Growing up, we didn’t have a lot of money. We weren’t poor but I would call us lower middle class. Looking back, I honestly have no idea how my mom, who was a single mom for most of my life, managed it all. Between sports fees, Esprit sweatshirts, and those AWESOME Bennetton circle-bottomed bags, she somehow bought me the trendy clothes when she could while still keeping food on the table.
But needless to say, there wasn’t a lot of extra money for luxuries. My mom worked full time, started her own business, was the primary bread-winner for years, somehow raised two pretty awesome, non-law-breaking kids (well there was the one time my tween brother flipped over a Dumpster with his friends — but no record!), made dinner almost every night and cleaned our whole dang house — two kids, two cats, a dog and all — pretty much by herself (sorry for not helping out more!).
Clearly, she was overworked. Why else would she have allowed me to pick out this prom dress?
And maybe because my mom was such a supermom, I’m not the world’s best cleaner. I’m not saying that our house is dirty, per se. Just cluttered. I’m terrible about sorting through the piles of mail, cleaning off the top of the dressers and keeping E’s toys organized. And don’t even talk to me about cleaning the tub and shower. Ugh, is there a worse chore on earth (well, maybe cleaning toilets).
Until December, I went into the office 3 days a week and was home with E. the rest of the week. Money was tight. And since I was home more than at work, I figured I had no justifiable reason to seek outside help.
But then I started working Monday through Thursday, 9-5. And suddenly, I could not keep up. The house was a disaster. I started spending Fridays, the one day I had with E., a day I envisioned as our special mother-daughter days, running around and trying to clean the house and do all our errands.
For the past couple Christmases, my mom had bought me gift cards to a large maid service (didn’t I tell you she was the best). But I saved those maid bucks like the treasure they were, and used them for deep cleanings when guests were coming or we were hosting birthday parties. But once I got a taste of the crack, I knew I needed regular hits.
After much angst and middle-class guilt, I finally decided to own up to the fact that a) I’m no Alice b) with some careful budgeting we could swing it and c) this actually could make ME a better mother (I hesitate to write that because I don’t want people to think that I think those without help are bad mothers; this is just something that I suspected could save my sanity, thereby making me a better, more engaged parent).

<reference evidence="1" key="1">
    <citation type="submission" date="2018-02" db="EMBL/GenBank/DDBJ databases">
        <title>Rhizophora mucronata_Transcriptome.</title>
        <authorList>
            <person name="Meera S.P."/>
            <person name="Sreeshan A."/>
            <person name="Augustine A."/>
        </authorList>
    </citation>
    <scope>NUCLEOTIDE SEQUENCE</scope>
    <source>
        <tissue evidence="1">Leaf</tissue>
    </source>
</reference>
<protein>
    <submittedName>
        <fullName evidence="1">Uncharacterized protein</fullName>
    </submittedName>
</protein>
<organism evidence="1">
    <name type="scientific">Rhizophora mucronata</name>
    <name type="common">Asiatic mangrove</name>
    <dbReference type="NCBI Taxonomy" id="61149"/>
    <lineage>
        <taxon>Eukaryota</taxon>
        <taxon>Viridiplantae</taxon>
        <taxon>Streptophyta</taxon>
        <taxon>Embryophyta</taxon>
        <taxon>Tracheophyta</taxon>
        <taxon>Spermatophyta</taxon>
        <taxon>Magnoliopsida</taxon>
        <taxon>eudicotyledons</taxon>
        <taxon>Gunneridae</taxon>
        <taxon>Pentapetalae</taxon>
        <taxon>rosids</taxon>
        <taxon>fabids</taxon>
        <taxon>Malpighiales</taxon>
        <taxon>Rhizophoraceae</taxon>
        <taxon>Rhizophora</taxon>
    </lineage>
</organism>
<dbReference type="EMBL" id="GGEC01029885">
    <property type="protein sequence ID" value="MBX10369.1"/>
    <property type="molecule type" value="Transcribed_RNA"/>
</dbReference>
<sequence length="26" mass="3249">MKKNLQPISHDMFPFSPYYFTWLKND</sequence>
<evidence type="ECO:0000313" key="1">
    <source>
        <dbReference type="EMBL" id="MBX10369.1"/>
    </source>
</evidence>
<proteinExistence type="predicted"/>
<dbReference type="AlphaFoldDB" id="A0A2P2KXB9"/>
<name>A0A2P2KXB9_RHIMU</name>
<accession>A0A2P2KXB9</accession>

After asking around, we got a recommendation from a friend of ours. So, starting six weeks ago, the lovely Andrea started coming to our house twice a month. And for the first time in my life, I had a cleaning lady!
I wish I was exaggerating, but when I walked into the house after the first cleaning, I cried some happy tears. Look, the paper towels AND the dish towel are kitchen origami!
I mean, she does some actual cleaning too. The floors? Oh yeah, you can eat off them. Which is good, because E. tends to eat dropped food off them anyway, so at least I can feel better about that. The bathrooms. Oh, the bathrooms. If I could, I would write love songs to the bathrooms after Andrea days. And she cleaned out our laundry room. I’m talking mopping old, sticky laundry detergent stains off the floors and throwing away 75 percent of our embarrassingly large plastic grocery bag collection (I forget those damn reuseable Publix bags almost every damn time).
But I think the single greatest thing about having someone come clean the house every two weeks is the prep work for her. I clean for the cleaning lady. Every other Wednesday, the mad scramble is on to sort through mail and clean up toys so that she doesn’t have to clean around the clutter. That biweekly process alone almost makes it worth it.
I’m not sure if we’ll always be able to afford a
fairy godmother cleaning lady. I’m sure someday it’ll have to go so that we can pay for traveling soccer teams, ballet lessons or ugly prom dresses, but until then, I’m going to savor every single clean second and stop feeling guilty. Some moms buy Starbucks, get manicures or shop regularly. I drink the majority of my coffee from the Keurig at work; E paints my nails and most of my clothes come from Costco and Target these days.
I may be sacrificing those things, but I’m gaining something much more valuable — time with my daughter. Tomorrow, we’re waking up early and spending the entire day at Epcot. Just the two of us. So yes, in this case, money CAN buy me love.